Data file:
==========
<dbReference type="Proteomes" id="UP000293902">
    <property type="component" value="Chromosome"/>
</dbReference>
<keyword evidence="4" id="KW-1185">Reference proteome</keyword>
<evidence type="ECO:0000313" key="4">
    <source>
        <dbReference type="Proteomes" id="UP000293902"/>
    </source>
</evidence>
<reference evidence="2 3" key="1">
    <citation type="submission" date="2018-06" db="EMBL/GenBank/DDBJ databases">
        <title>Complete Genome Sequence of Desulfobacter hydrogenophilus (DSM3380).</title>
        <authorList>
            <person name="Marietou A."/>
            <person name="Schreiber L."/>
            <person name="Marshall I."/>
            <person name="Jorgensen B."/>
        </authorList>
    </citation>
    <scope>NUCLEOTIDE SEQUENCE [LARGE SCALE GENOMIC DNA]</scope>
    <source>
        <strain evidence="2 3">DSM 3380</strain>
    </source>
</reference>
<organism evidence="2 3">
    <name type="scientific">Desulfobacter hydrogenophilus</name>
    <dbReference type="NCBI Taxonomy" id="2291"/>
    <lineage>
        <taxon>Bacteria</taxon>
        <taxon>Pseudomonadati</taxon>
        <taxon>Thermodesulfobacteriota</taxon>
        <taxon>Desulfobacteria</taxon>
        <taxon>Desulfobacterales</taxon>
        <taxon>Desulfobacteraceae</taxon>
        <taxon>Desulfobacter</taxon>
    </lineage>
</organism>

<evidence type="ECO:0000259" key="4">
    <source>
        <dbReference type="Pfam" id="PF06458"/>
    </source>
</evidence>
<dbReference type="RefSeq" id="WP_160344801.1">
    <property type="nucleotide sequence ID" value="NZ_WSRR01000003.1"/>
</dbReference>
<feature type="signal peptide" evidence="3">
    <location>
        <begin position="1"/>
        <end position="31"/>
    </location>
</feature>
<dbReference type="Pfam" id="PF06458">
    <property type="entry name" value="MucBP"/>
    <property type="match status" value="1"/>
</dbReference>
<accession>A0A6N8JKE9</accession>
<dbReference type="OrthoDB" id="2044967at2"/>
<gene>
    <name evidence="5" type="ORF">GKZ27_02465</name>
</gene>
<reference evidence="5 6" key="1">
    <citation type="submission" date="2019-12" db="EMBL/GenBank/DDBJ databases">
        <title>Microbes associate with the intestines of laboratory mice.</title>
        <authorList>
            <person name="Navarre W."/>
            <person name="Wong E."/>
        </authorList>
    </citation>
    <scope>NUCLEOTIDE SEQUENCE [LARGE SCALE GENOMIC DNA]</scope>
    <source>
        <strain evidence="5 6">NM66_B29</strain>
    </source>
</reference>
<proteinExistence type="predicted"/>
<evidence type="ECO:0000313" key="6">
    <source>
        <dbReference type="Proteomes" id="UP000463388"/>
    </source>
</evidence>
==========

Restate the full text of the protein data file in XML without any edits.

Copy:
<dbReference type="Proteomes" id="UP000293902">
    <property type="component" value="Chromosome"/>
</dbReference>
<keyword evidence="4" id="KW-1185">Reference proteome</keyword>
<evidence type="ECO:0000313" key="4">
    <source>
        <dbReference type="Proteomes" id="UP000293902"/>
    </source>
</evidence>
<reference evidence="2 3" key="1">
    <citation type="submission" date="2018-06" db="EMBL/GenBank/DDBJ databases">
        <title>Complete Genome Sequence of Desulfobacter hydrogenophilus (DSM3380).</title>
        <authorList>
            <person name="Marietou A."/>
            <person name="Schreiber L."/>
            <person name="Marshall I."/>
            <person name="Jorgensen B."/>
        </authorList>
    </citation>
    <scope>NUCLEOTIDE SEQUENCE [LARGE SCALE GENOMIC DNA]</scope>
    <source>
        <strain evidence="2 3">DSM 3380</strain>
    </source>
</reference>
<organism evidence="2 3">
    <name type="scientific">Desulfobacter hydrogenophilus</name>
    <dbReference type="NCBI Taxonomy" id="2291"/>
    <lineage>
        <taxon>Bacteria</taxon>
        <taxon>Pseudomonadati</taxon>
        <taxon>Thermodesulfobacteriota</taxon>
        <taxon>Desulfobacteria</taxon>
        <taxon>Desulfobacterales</taxon>
        <taxon>Desulfobacteraceae</taxon>
        <taxon>Desulfobacter</taxon>
    </lineage>
</organism>

<evidence type="ECO:0000259" key="4">
    <source>
        <dbReference type="Pfam" id="PF06458"/>
    </source>
</evidence>
<dbReference type="RefSeq" id="WP_160344801.1">
    <property type="nucleotide sequence ID" value="NZ_WSRR01000003.1"/>
</dbReference>
<feature type="signal peptide" evidence="3">
    <location>
        <begin position="1"/>
        <end position="31"/>
    </location>
</feature>
<dbReference type="Pfam" id="PF06458">
    <property type="entry name" value="MucBP"/>
    <property type="match status" value="1"/>
</dbReference>
<accession>A0A6N8JKE9</accession>
<dbReference type="OrthoDB" id="2044967at2"/>
<gene>
    <name evidence="5" type="ORF">GKZ27_02465</name>
</gene>
<reference evidence="5 6" key="1">
    <citation type="submission" date="2019-12" db="EMBL/GenBank/DDBJ databases">
        <title>Microbes associate with the intestines of laboratory mice.</title>
        <authorList>
            <person name="Navarre W."/>
            <person name="Wong E."/>
        </authorList>
    </citation>
    <scope>NUCLEOTIDE SEQUENCE [LARGE SCALE GENOMIC DNA]</scope>
    <source>
        <strain evidence="5 6">NM66_B29</strain>
    </source>
</reference>
<proteinExistence type="predicted"/>
<evidence type="ECO:0000313" key="6">
    <source>
        <dbReference type="Proteomes" id="UP000463388"/>
    </source>
</evidence>